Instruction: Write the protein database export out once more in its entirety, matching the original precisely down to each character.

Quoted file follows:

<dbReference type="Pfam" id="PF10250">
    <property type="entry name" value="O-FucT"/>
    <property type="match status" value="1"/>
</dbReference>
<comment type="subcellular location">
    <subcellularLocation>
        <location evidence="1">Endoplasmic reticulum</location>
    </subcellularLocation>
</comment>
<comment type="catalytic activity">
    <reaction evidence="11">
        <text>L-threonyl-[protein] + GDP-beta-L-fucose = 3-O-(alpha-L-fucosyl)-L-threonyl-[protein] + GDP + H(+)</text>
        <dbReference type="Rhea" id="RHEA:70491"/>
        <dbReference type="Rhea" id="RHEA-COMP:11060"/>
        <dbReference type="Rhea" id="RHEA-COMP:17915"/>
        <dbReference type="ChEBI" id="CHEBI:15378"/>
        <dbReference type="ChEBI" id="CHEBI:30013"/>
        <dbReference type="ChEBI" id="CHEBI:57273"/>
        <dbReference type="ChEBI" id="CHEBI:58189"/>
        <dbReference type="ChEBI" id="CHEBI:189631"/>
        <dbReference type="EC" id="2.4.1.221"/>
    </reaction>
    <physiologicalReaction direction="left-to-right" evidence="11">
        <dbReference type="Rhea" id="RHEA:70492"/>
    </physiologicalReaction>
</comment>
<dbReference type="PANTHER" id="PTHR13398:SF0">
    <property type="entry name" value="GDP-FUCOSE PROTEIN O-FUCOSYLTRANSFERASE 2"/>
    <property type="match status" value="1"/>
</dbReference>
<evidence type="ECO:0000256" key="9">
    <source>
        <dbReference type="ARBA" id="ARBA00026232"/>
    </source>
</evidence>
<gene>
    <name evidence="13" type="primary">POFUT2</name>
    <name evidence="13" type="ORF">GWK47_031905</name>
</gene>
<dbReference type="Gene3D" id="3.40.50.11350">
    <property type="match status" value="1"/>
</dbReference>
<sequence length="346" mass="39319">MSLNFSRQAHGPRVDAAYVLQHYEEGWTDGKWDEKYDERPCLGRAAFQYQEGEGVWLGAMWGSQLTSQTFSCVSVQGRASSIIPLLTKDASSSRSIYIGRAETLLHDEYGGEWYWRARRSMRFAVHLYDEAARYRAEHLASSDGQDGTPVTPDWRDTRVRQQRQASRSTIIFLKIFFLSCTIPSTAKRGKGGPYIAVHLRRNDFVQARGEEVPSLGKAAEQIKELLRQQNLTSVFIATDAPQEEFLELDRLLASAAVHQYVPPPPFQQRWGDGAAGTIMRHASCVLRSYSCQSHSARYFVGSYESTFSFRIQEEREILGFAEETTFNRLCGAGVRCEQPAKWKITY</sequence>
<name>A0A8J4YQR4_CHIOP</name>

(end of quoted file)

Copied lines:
<dbReference type="Pfam" id="PF10250">
    <property type="entry name" value="O-FucT"/>
    <property type="match status" value="1"/>
</dbReference>
<comment type="subcellular location">
    <subcellularLocation>
        <location evidence="1">Endoplasmic reticulum</location>
    </subcellularLocation>
</comment>
<comment type="catalytic activity">
    <reaction evidence="11">
        <text>L-threonyl-[protein] + GDP-beta-L-fucose = 3-O-(alpha-L-fucosyl)-L-threonyl-[protein] + GDP + H(+)</text>
        <dbReference type="Rhea" id="RHEA:70491"/>
        <dbReference type="Rhea" id="RHEA-COMP:11060"/>
        <dbReference type="Rhea" id="RHEA-COMP:17915"/>
        <dbReference type="ChEBI" id="CHEBI:15378"/>
        <dbReference type="ChEBI" id="CHEBI:30013"/>
        <dbReference type="ChEBI" id="CHEBI:57273"/>
        <dbReference type="ChEBI" id="CHEBI:58189"/>
        <dbReference type="ChEBI" id="CHEBI:189631"/>
        <dbReference type="EC" id="2.4.1.221"/>
    </reaction>
    <physiologicalReaction direction="left-to-right" evidence="11">
        <dbReference type="Rhea" id="RHEA:70492"/>
    </physiologicalReaction>
</comment>
<dbReference type="PANTHER" id="PTHR13398:SF0">
    <property type="entry name" value="GDP-FUCOSE PROTEIN O-FUCOSYLTRANSFERASE 2"/>
    <property type="match status" value="1"/>
</dbReference>
<evidence type="ECO:0000256" key="9">
    <source>
        <dbReference type="ARBA" id="ARBA00026232"/>
    </source>
</evidence>
<gene>
    <name evidence="13" type="primary">POFUT2</name>
    <name evidence="13" type="ORF">GWK47_031905</name>
</gene>
<dbReference type="Gene3D" id="3.40.50.11350">
    <property type="match status" value="1"/>
</dbReference>
<sequence length="346" mass="39319">MSLNFSRQAHGPRVDAAYVLQHYEEGWTDGKWDEKYDERPCLGRAAFQYQEGEGVWLGAMWGSQLTSQTFSCVSVQGRASSIIPLLTKDASSSRSIYIGRAETLLHDEYGGEWYWRARRSMRFAVHLYDEAARYRAEHLASSDGQDGTPVTPDWRDTRVRQQRQASRSTIIFLKIFFLSCTIPSTAKRGKGGPYIAVHLRRNDFVQARGEEVPSLGKAAEQIKELLRQQNLTSVFIATDAPQEEFLELDRLLASAAVHQYVPPPPFQQRWGDGAAGTIMRHASCVLRSYSCQSHSARYFVGSYESTFSFRIQEEREILGFAEETTFNRLCGAGVRCEQPAKWKITY</sequence>
<name>A0A8J4YQR4_CHIOP</name>